2018-02-07 / Religion

‘Turning Around a Bad Day’

Inspiration

We have all had some days that we would label as bad. Bad because of accidents, mishaps, breakdowns, sicknesses — it is a list that seems to have no end. I am grateful that I have had far more good days than bad, yet I experience snags along the way from time to time. In those moments when frustration or even heartache seem to be the rule of the day, we are faced with a choice: do we allow the difficulty to determine our outlook, or do we look for ways to turn the bad day around and find good in it?

As I look back over the decades, I realize that there has been some wasted time along the path of my life simply because I allowed some mishap or other anomaly to hide the joy and gratitude that should outshine the hardship. I doubt that I am the only person to be guilty of such.

Many years ago we lived in an old rental house in northeastern North Carolina. One afternoon an electrical storm came up, leaving one circuit of the house without power. I am no electrician, but I know enough to check the breaker box for tripped breakers—or fuse box for blown fuses as in this case. After taking a look, I was bewildered to find that everything was fine in the fuse box. We were scheduled to go out with some friends that evening, but I opted to cancel our plans because of the electrical problem. I do not know how my denying my wife of a night out for supper was supposed to correct the problem; I just allowed something that I could not do anything about to spoil a good day. (As it turned out, I finally resorted to getting an electrician to come. I suppose he had been to that house before; within minutes he went to a separate fuse box in a closet, replaced a fuse, charged me $50 to replace a 30 cent fuse, and went on his way! Now that really made a bad day!)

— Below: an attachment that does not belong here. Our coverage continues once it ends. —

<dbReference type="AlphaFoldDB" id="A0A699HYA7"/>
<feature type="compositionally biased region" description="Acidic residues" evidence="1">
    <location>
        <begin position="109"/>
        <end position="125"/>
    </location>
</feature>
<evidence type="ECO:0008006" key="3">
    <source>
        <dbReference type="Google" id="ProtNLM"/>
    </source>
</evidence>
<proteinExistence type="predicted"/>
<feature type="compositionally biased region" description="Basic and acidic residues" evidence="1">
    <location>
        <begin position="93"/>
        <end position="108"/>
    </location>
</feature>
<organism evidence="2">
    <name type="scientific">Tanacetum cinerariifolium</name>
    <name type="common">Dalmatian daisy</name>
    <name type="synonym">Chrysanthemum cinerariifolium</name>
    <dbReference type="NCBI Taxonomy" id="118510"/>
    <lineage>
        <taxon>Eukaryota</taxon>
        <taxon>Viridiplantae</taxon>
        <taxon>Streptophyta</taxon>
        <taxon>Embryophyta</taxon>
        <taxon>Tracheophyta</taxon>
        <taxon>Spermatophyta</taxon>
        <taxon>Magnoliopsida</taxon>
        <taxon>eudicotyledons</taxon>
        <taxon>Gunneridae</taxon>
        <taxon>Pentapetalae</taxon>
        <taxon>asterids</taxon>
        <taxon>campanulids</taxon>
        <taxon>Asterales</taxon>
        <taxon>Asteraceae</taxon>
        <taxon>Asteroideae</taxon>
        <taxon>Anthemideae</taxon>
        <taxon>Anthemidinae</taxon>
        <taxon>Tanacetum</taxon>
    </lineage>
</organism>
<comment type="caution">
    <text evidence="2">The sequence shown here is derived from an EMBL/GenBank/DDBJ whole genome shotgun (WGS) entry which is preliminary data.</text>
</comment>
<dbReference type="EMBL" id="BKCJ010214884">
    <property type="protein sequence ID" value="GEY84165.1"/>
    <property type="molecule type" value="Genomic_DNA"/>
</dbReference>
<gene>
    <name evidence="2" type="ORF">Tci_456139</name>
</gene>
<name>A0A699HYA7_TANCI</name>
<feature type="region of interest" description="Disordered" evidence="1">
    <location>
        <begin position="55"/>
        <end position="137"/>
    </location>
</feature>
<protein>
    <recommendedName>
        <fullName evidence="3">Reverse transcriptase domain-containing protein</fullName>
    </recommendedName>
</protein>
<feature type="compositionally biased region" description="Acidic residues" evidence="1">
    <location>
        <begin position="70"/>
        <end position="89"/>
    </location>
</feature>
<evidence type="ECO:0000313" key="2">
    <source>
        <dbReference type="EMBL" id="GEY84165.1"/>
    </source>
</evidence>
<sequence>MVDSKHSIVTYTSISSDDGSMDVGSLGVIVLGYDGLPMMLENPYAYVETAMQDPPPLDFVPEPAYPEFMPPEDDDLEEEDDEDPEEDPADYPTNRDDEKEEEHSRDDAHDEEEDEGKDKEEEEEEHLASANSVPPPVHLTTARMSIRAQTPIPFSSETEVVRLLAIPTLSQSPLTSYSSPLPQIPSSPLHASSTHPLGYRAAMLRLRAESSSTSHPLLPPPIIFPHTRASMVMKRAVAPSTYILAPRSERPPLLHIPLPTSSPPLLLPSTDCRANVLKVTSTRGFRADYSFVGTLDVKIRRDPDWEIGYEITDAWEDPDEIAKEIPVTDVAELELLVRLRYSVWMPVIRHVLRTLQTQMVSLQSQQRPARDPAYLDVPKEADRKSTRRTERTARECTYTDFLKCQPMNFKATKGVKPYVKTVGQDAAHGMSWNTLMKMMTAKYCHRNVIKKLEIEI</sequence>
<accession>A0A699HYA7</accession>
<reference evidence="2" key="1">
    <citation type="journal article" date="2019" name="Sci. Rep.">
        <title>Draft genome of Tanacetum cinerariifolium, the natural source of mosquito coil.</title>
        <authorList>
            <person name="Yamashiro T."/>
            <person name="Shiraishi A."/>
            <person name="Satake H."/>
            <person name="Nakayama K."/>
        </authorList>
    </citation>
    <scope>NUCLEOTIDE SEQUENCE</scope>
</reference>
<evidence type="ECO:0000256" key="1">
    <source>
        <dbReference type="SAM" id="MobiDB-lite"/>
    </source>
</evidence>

There is an example in scripture that offers some insight into turning around a bad day and bringing good out of it.

In Acts 16, the Bible records the account of two men, Paul and Silas, who were thrown in prison for doing the work of God: “After they had been severely flogged, they were thrown into prison, and the jailer was commanded to guard them carefully. Upon receiving such orders, he put them in the inner cell and fastened their feet in the stocks” (Acts 16: 23- 24, New International Version). Their circumstances were far more severe than my blown fuse and their response to what they faced was far better than mine.

Paul and Silas were having a bad day by anyone’s definition. Interestingly, they dealt with it in a most unnatural way: “About midnight Paul and Silas were praying and singing hymns to God, and the other prisoners were listening to them” (verse 25). What a wonderful way to turn around a bad day.

Among the things that we can learn from this account is the power of refusing to allow circumstances, even unfair ones, to take away the joy that God puts in our hearts. A bad day can be turned around by acknowledging that God is worthy to be praised no matter what.

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